Seven Ways Church Members Should Prepare for a Sermon

April 20, 2016

What if church members began their own form of sermon preparation?

For countless decades, we have heard about the role of pastors in sermon preparation. The number of hours they need to prepare. The priority of preparation. The role of prayer in sermon preparation.

But what if church members prepared for each sermon they heard? What if they believed their roles as recipients of the Word are also crucially important?

I can see incredible church revitalization taking place if church members took on their own responsibilities of sermon preparation. Here are seven ways members can actively prepare for sermons.

  1. Pray for the sermon. For a few minutes, the church member should pray for the upcoming sermon. That prayer might take place during the week, the night before the preaching, or the morning of the preaching.
  2. Pray for the pastor who is preaching. Pray that the pastor will understand God’s message for that text. Pray that the pastor will have no distractions. Pray that God’s Spirit will fill the pastor in both the preparation and delivery of the sermon.
  3. Pray for yourself as you prepare to hear the sermon. Pray that God will speak to you through the message. Pray that you will not be distracted. Pray for clarity of mind and an open heart to receive the message.
  4. Read the biblical text before the sermon is preached. If possible, read the text from which the pastor will preach. Read it thoroughly. Read it prayerfully.
  5. Take notes. Take notes as the pastor preaches. You will have a greater focus and greater retention. Review the notes at least once during the next week.
  6. Seek an application to your life. Ask God for discernment to help you understand how the sermon should change your life. Seek to understand the sermon not only in its biblical context, but in your life as well.
  7. Share with the pastor “one thing.” If possible, share with your pastor one significant takeaway from the sermon. Pastors hear countless “good job, pastor,” or “nice message, pastor,” but they long to know if God really made a difference in the lives of the church members through the preached word. If you are able to communicate just one takeaway from the sermon in person, by email, or in social media, your pastor will be greatly encouraged.

The preaching of God’s Word is central to the life of the church. It makes sense that pastors should give it the highest priority.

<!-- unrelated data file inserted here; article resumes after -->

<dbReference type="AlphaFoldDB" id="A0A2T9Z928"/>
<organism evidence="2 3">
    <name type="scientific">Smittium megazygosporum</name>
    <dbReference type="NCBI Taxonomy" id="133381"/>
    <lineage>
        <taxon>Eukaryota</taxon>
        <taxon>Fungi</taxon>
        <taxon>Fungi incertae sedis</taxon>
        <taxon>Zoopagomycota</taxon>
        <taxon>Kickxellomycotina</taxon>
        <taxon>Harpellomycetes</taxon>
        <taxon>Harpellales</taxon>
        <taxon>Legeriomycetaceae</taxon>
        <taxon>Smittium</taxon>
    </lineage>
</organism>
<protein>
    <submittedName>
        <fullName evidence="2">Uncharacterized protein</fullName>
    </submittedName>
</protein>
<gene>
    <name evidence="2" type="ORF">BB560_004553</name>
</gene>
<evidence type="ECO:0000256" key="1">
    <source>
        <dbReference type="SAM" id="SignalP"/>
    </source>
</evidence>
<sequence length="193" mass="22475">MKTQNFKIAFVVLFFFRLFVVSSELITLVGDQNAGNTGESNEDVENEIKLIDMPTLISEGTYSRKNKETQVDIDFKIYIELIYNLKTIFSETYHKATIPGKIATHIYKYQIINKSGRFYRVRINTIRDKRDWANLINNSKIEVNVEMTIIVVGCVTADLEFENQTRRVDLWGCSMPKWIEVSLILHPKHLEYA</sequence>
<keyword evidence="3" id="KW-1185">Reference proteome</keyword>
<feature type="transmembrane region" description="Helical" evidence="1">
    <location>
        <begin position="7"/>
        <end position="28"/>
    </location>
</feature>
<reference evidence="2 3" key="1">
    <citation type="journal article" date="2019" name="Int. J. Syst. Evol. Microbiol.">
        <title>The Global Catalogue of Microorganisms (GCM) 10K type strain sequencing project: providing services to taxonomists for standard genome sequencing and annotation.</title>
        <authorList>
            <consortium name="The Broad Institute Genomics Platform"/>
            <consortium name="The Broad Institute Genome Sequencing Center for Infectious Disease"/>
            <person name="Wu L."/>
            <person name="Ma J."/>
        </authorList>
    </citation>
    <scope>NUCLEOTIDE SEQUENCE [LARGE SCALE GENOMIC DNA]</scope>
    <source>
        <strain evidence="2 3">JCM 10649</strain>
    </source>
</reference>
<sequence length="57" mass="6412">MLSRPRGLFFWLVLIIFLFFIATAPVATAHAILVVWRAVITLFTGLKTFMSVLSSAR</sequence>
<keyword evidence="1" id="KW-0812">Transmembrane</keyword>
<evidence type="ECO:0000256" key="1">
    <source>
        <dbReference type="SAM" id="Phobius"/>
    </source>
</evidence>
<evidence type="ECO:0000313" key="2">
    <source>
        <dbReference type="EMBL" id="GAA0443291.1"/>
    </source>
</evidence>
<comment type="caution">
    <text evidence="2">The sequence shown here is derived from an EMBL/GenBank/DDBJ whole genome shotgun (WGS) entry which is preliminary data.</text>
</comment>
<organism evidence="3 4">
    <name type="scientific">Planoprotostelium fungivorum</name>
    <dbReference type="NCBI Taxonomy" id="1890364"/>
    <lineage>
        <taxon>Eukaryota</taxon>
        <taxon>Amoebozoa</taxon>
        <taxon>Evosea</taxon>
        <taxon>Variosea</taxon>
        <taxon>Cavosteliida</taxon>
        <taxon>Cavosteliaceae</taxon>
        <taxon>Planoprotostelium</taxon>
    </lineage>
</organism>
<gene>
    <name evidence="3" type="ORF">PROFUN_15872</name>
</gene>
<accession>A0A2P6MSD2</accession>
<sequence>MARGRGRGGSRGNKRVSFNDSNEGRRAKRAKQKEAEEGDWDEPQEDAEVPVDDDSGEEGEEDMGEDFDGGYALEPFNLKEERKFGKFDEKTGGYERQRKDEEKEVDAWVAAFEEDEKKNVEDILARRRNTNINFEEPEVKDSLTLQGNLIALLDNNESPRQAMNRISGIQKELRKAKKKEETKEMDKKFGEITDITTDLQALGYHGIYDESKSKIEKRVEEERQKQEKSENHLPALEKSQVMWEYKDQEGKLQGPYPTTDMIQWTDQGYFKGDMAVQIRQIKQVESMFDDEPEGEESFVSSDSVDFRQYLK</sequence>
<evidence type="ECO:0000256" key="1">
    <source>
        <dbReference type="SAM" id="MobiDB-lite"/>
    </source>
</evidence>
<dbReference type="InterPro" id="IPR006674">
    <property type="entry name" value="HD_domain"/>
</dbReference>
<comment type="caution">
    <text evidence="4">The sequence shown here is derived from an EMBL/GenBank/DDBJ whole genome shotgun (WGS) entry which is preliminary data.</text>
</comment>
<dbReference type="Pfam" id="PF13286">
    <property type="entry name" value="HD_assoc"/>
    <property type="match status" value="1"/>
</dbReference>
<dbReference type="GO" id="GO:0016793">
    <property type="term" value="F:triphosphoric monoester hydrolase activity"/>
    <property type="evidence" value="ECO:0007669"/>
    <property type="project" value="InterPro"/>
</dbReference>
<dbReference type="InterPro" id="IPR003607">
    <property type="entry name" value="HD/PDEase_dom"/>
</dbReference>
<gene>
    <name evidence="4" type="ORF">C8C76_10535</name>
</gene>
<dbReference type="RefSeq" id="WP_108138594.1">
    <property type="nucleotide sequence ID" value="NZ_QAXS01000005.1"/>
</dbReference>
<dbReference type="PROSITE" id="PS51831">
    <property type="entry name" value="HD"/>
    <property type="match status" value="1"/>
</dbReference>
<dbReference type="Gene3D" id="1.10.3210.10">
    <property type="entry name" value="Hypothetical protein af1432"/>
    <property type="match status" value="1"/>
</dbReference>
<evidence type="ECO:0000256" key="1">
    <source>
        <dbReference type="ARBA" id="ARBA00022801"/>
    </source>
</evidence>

But doesn’t it also make sense that church members should prepare as well?

Let me know what you think.

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24 Comments

  • Brenda Eldridge says on

    Just read this on another site today and it is excellent. Never thought about this before, ever! I would like permission to print this to put in my church’s bulletin. How would I go about doing that?

  • Okay I’m a bit late 🙂 but this list is timeless. Going to share with the congregation tonight.

  • Do we have permission to print this for our congregation?
    This is great!!

  • Viriginia Copeland says on

    Prayers for your pastor are most important. Prayers for the presence of the Holy Spirit and that of discernment are very important to me.

  • Thank you, this is very useful. I will use it Sunday

  • After twenty-plus years in ministry (on again, off again) it is my opinion that pastors are not typically revealing what will be preached the next Lord’s Day. I have been impacted by the simple truths of “Halley’s Bible Handbook” (“this is the most important page in this book”, sez he on the title page). I observed it going on and being blessed in Calvary Chapel under Chuck Smith in the early seventies. I have given many copies of the handbook to pastors and never once has any credence been given the simple exhortation.
    What thinks ye?

  • It was a tremendous blessing to hear my pastor encourage and emphasize how we are ADOPTED and chosen by God!! God is not just my FATHER but he is also my DADDY, ABBA!! We are very special to him!!

  • Love it and I am printing a copy for bulletin insert for this Sunday. Can’t wait to see the reaction of my people. I will be praying that they will consider the sound encouragement and start to make a difference in how they approach hearing the word of God preached.

    • This is a good idea Frank. If I might make one suggestion. I love the list in this post, and as it is formatted for the context of the blog, the post as a whole is fine, but for something like a bulletin insert you might consider more of an invitation to these seven things than a “should” statement.

      Something like, “Seven Ways to Maximize the Benefits of Weekly Sermons”. People tend to run away from “should” statements, but show them something valuable, and invite them into it, and you might really have something.

      Just a thought.

    • I adapted Thom’s article to put in the bulletin insert as folllows:
      7 Ways to Get the Most Out of the Weekly Sermon
      As a preacher I spend many hours each week preparing for the sermon. I must read the scripture, pray over it, exegete the passage, understand the meaning and main point of the text, outline the sermon points, explain and illustrate, consider the needs of the congregation, write an introduction and conclusion, and prepare myself spiritually.
      The preaching of God’s Word is central to the life of the church. It makes sense that pastors should give it a high priority. What if you as church a member did your own form of sermon preparation?
      I believe that your role as a listener of the Word is also vitally important. Now, I don’t expect you to go through the same rigorous process that I do each week. But what if each member prepared for Sunday’s sermon? Revival might just take hold in your life and our church. You might even find your pastor will preach better!
      Here are seven ways members can actively prepare for the weekly sermon:
      1. Pray for the sermon. For a few minutes each week, please pray for the upcoming sermon. You could pray during the week, Saturday night, or Sunday morning.
      2. Pray for your pastor. Pray that I will understand God’s message in His Word. Pray that I will not become sidetracked by lesser things. Pray that God’s Spirit will fill me in both the preparation and delivery of the sermon.
      3. Pray for yourself. Pray that God will speak to you through the message. Pray that you will not be distracted. Pray for a clear mind and an open heart to receive the message.
      4. Read the biblical text. Because I preach through books of the Bible you almost always know scripture passage for the sermon next week. Read it thoroughly. Read it prayerfully.